Saturday, March 14, 2020

Why no one understands and what to do about it

These days, there are huge powers creating chaos. They are so huge that people cannot grasp how big they are, even when it’s carefully explained to them. It’s impossible to imagine how much power just a few people have.

How much is a billion dollars? A trillion? Just as an example, I’ve seen Jeff Bezos’ $116 billion illustrated this way: Take one grain of rice as a representation of $100,000, an amount any of us would love to earn in a year. At that scale, ten grains of rice would be a million dollars. One thousand grains = one-hundred million dollars. One-hundred thousand grains of rice would be ten billion dollars. Bezos has 11.6 times that much: 1,160,000 grains of rice at $100,000 each. There are about 29,000 grains of rice in a pound; so, Jeff Bezos has about 40 pounds of rice, each grain representing $100,000. I don’t blame Bezos.

Bezos is not the problem. The problem is that, because people don’t understand, none of my knowledge or experience matters. Nobody’s expertise matters. No credentials, or decades of research, or carefully cultivated credibility matters. Even the well-established facts don’t matter. All facts and researchers can all be dismissed in an instant with a sneer and a turn of the back. Because people don’t take time to think, and they especially don’t want to be reminded that they don’t think.
It’s much easier to wave a hand and blot out all facts. Shake the head and claim credible media sources report fake news.

People make a quick, shallow assessment of a situation, a person or a national issue – and then fill in the blanks to support their hipshot assessment. This is called Phase I judgment. Phase I judgment achieves only 33% accuracy, at best. But 95% of every story we tell ourselves is based on Phase I judgment.

Phase II judgment happens when someone starts questioning their first impression and starts digging for more accurate information in a search for the truth. But even when we take time for a second look and carefully dig out the facts, science has discovered that we can only achieve – at best – about 67% accuracy in our understanding of other people and situations, even after we’ve lived with a person for 40 years. (For a better understanding, of Phase I & II judgments, see No One Understands You and What to Do About It, by Heidi Grant Halvorson, Associate Professor of Motivation Science Center, Columbia Business School.)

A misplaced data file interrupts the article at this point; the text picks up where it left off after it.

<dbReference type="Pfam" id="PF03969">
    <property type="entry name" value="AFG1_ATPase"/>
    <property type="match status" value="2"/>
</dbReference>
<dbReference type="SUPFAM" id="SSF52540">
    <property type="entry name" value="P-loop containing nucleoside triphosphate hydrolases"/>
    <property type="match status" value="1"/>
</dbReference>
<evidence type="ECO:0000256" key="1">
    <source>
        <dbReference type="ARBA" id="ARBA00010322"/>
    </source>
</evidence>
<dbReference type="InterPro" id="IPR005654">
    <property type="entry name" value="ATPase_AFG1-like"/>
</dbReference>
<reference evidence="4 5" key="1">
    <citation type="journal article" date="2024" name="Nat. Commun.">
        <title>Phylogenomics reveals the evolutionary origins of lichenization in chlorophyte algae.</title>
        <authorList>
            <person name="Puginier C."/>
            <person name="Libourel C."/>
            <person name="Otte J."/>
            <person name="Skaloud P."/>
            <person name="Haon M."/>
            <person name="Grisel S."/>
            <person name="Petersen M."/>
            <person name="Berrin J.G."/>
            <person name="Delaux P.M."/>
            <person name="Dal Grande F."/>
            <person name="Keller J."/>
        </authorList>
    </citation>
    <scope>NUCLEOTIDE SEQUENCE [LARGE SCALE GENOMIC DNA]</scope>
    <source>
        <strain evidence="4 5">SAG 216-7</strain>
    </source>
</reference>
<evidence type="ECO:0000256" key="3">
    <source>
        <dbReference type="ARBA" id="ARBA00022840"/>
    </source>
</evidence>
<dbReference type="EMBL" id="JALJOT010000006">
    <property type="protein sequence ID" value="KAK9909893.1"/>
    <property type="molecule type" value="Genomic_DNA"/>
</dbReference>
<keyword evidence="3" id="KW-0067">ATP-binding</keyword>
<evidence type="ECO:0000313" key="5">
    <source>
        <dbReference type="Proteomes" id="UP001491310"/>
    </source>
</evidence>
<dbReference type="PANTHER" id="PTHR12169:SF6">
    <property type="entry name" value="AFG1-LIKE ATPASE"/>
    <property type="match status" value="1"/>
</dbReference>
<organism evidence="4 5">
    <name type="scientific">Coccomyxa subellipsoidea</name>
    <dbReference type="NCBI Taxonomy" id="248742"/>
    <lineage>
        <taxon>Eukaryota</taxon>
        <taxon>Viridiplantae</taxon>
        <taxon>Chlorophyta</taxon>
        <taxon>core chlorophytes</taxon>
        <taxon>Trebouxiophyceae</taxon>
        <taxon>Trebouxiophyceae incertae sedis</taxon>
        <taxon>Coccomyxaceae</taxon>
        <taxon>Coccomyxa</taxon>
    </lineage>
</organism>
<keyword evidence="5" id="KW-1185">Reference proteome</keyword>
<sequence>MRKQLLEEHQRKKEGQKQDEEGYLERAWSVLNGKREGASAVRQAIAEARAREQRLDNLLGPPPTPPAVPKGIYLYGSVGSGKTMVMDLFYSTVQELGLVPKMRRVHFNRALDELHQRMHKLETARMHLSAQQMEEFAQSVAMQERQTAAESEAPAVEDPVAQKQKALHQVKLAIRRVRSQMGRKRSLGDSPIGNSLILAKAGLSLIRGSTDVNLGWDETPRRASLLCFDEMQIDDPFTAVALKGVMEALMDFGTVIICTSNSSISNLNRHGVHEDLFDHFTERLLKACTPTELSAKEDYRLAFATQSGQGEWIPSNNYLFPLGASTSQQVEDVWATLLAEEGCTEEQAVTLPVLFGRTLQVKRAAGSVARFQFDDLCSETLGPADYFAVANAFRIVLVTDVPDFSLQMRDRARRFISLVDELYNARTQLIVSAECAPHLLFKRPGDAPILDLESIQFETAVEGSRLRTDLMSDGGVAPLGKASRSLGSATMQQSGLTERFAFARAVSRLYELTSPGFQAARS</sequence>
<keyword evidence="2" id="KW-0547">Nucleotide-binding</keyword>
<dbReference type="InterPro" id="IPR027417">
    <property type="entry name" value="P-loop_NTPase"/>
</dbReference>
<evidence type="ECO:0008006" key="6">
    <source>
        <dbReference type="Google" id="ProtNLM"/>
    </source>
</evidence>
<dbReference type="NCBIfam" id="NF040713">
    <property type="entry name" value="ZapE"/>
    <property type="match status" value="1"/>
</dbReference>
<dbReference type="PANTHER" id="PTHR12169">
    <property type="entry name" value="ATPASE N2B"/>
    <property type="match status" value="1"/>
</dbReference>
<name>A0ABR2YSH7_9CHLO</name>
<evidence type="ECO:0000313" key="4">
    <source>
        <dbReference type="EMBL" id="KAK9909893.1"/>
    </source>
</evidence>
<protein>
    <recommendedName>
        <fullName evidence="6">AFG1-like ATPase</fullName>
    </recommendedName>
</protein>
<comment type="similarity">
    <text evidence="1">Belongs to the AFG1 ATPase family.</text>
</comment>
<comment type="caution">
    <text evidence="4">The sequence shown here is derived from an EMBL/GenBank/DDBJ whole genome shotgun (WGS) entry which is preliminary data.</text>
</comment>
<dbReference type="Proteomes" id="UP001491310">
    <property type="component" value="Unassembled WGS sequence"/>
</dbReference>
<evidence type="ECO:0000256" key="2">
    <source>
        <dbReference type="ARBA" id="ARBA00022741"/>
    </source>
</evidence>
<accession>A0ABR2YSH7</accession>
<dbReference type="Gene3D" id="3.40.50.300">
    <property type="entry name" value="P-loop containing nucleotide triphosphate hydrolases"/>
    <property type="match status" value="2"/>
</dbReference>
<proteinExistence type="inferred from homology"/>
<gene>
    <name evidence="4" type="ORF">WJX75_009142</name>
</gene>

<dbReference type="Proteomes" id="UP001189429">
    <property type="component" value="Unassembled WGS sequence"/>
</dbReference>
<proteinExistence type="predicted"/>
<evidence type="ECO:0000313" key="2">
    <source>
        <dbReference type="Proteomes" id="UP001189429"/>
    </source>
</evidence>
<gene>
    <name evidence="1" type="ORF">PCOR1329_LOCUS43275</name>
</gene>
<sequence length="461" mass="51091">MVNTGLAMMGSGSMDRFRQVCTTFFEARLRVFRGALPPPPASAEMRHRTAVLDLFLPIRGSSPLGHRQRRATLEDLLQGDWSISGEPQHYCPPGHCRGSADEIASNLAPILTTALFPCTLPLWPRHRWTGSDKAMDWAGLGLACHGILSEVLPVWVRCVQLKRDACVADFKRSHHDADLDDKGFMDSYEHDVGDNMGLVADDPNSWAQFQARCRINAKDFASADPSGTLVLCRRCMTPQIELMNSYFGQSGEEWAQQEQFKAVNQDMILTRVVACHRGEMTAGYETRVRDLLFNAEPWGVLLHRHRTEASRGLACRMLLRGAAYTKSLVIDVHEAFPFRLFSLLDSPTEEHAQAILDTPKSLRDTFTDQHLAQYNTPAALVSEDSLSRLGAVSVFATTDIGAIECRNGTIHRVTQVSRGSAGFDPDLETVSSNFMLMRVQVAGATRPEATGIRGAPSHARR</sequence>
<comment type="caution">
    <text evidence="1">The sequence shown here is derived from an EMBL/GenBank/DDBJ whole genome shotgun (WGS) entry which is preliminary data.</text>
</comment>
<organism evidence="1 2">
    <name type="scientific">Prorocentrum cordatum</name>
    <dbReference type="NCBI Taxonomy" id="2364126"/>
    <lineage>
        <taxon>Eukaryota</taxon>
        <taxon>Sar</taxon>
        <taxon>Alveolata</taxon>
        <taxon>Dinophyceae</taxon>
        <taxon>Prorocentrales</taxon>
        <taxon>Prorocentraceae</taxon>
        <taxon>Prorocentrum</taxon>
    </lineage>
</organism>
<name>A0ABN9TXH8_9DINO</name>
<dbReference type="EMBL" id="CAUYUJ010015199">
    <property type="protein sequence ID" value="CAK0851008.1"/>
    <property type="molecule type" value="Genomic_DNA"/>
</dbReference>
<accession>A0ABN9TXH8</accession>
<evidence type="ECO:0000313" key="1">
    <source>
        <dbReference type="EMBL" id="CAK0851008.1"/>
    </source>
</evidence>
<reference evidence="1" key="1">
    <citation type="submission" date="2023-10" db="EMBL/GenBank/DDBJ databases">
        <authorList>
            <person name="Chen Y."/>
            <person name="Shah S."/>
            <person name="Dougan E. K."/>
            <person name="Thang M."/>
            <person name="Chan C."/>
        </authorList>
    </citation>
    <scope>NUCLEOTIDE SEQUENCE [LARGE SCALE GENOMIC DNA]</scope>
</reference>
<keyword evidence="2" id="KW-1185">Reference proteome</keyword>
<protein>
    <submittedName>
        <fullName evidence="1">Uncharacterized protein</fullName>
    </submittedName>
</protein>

But our understanding of each other is worse than that. Because we operate on Phase I judgment in 95% of our daily doings, and it is only 33% accurate, we just automatically fill in the rest of the story with information we picked up in a similar situation. We judge people and situations based on 67% fabricated information. We make up a story to explain things and to make ourselves comfortable that there is order in the universe … in the world … in the country.

Don’t get me wrong. Telling stories is an ancient survival skill. There is so much going on in the real world that we construct a vastly simplified mental model of the world. This mental model becomes second nature: An automatic, unconscious response to 95% of the day’s doings. The only time we wake up is when something doesn’t match our mental model. Then, we wake up for about five seconds. (Scientists measured it.) Most of the time, when we wake up, we only check to see if there is an immediate threat. Then, we go back to default mode, dismiss the new situation, and go back to unconscious autopilot. This all happens in about five seconds. If you’re not paying attention, you’ll miss it. And we miss it frequently.

Scientists call the process we use to build stories “motivated reasoning.” People get a feeling, make up a story to support that feeling, and then watch for facts to support their story. It’s a very human tendency that we apply to all kinds of facts about the environment, god, economic history, and current events. We make up stories about each other, and the story is only one-third accurate … at best. But we live by our stories. (See the book, The Truth About Denial, by Adrian Bardon, Professor at Wake Forest University.)

All of this is to say that, it behooves us to be constantly aware of our own fragility. To realize that we don’t really understand … ever. That others don’t understand us … ever. And with that realization, we need to try to enter Phase II judgment – to think twice, so we can begin to approach halfway understanding. Then we can be more patient, more tolerant, more curious about what’s really going on, and take time to listen carefully, ask questions, and maybe learn something. It could change the world.

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